Juniper is reputed to be a tough plant. It certainly is…but it’s not immune to poor soil conditions. A common problem occurs with junipers growing on a steep bank. The plants at the top look fine, the ones in the middle look “peaked” and the ones at the bottom are dying.
The usual reason is that the soil is dryer at the top of the bank and more soggy at the bottom. In addition, soil on the bank has usually not been amended before the junipers were planted. They’re tough plants, but junipers, like other plants, need a well-drained soil in order to thrive.
“What?!” You say. “They’re growing on a steep bank. Water runs right past them. They ARE well-drained!”
It is important to remember that “well-drained” usually refers to soil through which water rapidly soaks, not soil over which the rain travels.
If you’re planting on a bank, add soil conditioner to each planting spot. If the soil is mostly clay, add 1 cubic foot of conditioner to a three-foot diameter area. Use three bricks to make a mini-terrace to hold the soil in place after the juniper is installed.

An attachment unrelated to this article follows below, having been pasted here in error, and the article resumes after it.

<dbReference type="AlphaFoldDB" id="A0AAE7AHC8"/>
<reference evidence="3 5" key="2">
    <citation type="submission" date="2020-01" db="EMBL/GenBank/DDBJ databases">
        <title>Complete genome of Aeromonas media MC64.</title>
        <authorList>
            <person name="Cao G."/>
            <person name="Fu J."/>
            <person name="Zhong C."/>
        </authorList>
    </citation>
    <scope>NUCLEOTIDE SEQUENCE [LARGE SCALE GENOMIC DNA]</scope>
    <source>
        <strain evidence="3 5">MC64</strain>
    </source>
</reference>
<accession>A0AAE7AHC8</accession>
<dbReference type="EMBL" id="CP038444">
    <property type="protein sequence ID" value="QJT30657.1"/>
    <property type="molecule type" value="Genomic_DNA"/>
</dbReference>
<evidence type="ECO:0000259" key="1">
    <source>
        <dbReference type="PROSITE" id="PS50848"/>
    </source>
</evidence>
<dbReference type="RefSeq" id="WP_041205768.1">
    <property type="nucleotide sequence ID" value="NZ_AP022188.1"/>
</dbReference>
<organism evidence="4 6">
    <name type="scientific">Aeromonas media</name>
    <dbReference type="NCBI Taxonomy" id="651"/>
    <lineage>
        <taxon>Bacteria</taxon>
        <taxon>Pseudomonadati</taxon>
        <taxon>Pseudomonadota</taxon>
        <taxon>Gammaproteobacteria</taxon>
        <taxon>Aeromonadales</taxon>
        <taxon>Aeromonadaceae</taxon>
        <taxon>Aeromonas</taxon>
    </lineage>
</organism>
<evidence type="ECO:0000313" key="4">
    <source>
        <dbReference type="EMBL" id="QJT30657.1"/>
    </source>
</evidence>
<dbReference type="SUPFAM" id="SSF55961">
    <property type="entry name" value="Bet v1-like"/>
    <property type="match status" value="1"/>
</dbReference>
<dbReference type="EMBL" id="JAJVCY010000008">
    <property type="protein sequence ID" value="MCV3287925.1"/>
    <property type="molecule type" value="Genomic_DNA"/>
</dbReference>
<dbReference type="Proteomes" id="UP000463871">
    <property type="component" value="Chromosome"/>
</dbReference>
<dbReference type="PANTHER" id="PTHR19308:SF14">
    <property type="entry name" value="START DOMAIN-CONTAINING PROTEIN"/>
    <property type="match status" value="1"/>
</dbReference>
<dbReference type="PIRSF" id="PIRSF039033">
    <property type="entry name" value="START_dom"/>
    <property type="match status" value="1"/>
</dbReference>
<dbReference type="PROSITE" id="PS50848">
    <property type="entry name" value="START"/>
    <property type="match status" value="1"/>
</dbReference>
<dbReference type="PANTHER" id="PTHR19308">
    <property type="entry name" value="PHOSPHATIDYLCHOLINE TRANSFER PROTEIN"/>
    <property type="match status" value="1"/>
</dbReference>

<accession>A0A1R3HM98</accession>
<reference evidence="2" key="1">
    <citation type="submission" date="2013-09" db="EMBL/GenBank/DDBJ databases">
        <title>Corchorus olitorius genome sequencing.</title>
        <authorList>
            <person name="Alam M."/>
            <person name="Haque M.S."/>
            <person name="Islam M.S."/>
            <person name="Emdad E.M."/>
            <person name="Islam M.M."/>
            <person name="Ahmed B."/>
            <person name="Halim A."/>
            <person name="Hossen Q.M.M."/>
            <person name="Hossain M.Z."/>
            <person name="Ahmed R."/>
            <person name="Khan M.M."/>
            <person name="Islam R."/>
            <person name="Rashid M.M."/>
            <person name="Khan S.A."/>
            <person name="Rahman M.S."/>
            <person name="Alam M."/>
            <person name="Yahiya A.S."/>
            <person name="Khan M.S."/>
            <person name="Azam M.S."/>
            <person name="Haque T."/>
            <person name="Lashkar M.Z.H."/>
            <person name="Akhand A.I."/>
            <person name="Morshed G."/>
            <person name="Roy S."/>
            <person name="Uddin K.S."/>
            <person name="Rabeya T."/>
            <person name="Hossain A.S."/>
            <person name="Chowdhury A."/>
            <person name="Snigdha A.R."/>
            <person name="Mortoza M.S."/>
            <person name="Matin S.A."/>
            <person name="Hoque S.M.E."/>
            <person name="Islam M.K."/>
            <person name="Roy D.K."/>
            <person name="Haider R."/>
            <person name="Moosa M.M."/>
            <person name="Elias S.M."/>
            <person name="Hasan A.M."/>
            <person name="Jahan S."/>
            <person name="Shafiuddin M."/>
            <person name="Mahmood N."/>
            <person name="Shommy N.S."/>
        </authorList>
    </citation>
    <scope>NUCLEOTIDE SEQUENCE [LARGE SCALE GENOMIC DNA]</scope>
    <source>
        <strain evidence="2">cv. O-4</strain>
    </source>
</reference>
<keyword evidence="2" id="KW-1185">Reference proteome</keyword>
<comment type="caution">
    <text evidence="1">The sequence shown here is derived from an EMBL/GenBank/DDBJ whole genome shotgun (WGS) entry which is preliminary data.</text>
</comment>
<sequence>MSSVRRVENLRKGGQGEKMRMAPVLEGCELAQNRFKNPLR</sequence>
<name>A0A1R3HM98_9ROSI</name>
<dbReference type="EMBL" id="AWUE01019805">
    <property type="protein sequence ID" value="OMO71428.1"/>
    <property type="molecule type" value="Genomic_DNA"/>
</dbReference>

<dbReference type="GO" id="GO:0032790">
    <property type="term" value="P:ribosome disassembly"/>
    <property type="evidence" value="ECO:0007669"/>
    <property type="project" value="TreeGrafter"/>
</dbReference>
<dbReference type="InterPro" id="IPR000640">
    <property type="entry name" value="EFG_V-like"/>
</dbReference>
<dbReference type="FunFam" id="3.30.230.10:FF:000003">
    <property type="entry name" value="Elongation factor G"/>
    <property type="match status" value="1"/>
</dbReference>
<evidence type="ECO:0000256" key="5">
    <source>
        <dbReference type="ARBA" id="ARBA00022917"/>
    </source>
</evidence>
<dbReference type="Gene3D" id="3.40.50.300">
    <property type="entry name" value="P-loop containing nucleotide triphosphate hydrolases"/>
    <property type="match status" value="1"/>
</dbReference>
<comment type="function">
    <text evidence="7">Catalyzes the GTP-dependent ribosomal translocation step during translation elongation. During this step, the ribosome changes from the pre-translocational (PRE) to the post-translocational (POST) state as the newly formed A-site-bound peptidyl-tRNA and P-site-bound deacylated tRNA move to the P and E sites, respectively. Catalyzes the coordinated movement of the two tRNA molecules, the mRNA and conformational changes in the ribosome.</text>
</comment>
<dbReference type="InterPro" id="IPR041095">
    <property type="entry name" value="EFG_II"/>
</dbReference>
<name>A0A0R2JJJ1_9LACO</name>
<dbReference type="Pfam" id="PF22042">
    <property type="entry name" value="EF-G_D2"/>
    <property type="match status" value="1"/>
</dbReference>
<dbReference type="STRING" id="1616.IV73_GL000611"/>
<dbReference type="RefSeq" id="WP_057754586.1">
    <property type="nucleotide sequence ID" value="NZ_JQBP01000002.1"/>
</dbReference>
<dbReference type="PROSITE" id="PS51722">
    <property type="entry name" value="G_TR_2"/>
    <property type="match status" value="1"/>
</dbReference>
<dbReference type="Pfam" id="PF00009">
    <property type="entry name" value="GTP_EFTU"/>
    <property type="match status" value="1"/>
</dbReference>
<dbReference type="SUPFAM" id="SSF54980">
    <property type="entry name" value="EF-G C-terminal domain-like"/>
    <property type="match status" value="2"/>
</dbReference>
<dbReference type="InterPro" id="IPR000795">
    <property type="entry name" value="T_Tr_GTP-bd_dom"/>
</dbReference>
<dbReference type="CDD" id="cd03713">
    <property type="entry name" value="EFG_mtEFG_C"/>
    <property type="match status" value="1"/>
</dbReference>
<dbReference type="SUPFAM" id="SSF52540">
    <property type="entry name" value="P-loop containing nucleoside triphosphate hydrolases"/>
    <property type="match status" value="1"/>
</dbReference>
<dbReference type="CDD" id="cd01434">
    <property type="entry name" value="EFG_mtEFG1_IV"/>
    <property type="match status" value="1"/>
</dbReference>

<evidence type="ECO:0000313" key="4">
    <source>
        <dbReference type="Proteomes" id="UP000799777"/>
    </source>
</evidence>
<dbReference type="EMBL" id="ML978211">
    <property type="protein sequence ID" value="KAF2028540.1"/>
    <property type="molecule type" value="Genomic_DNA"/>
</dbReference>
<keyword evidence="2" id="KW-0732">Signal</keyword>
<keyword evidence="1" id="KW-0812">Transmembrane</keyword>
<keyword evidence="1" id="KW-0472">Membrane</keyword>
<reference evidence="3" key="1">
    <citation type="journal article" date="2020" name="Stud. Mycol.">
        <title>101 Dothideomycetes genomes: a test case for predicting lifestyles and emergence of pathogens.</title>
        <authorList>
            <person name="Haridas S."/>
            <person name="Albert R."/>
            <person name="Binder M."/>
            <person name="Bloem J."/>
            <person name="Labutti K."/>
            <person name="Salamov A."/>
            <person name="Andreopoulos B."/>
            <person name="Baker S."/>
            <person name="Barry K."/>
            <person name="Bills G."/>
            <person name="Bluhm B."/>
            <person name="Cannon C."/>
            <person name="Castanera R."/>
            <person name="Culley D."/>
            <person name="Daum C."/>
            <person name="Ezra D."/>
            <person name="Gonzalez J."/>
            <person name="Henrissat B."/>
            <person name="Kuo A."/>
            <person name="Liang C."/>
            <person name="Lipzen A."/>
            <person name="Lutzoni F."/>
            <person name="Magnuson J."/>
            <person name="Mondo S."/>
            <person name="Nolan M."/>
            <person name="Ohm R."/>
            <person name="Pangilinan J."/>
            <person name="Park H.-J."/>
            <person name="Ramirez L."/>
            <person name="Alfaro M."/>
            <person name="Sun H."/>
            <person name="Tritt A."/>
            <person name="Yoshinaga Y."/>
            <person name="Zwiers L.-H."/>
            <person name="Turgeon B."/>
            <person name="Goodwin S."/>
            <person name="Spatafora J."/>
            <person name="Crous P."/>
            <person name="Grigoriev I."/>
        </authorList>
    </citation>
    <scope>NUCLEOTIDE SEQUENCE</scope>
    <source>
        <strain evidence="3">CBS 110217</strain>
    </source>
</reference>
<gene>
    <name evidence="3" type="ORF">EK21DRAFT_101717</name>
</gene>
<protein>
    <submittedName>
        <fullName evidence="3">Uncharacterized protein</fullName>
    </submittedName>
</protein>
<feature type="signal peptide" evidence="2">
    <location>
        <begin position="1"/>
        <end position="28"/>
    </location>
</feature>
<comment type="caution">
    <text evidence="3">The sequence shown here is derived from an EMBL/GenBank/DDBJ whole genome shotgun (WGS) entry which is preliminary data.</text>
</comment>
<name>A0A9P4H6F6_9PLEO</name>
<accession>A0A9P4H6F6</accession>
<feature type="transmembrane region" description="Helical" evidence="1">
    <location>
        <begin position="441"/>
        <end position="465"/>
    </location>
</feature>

With a little attention to the planting area, juniper can thrive and become an excellent bank cover.
Q: Our Blue Rug junipers on a south facing slope are not growing well; the ones on the west slope are doing better. We haven’t done much to care for them but we want them to cover the earth faster.
A: Blue Rug juniper is an excellent ground cover for a sunny slope. But most slopes are hard, poorly drained or nothing but red clay. To give the junipers a jump start now, run soaker hoses under them along the slope and water regularly. In addition, apply a ‘slow release’ fertilizer such as Osmocote or Nursery Special to each plant. Pamper them this summer and they should respond rapidly.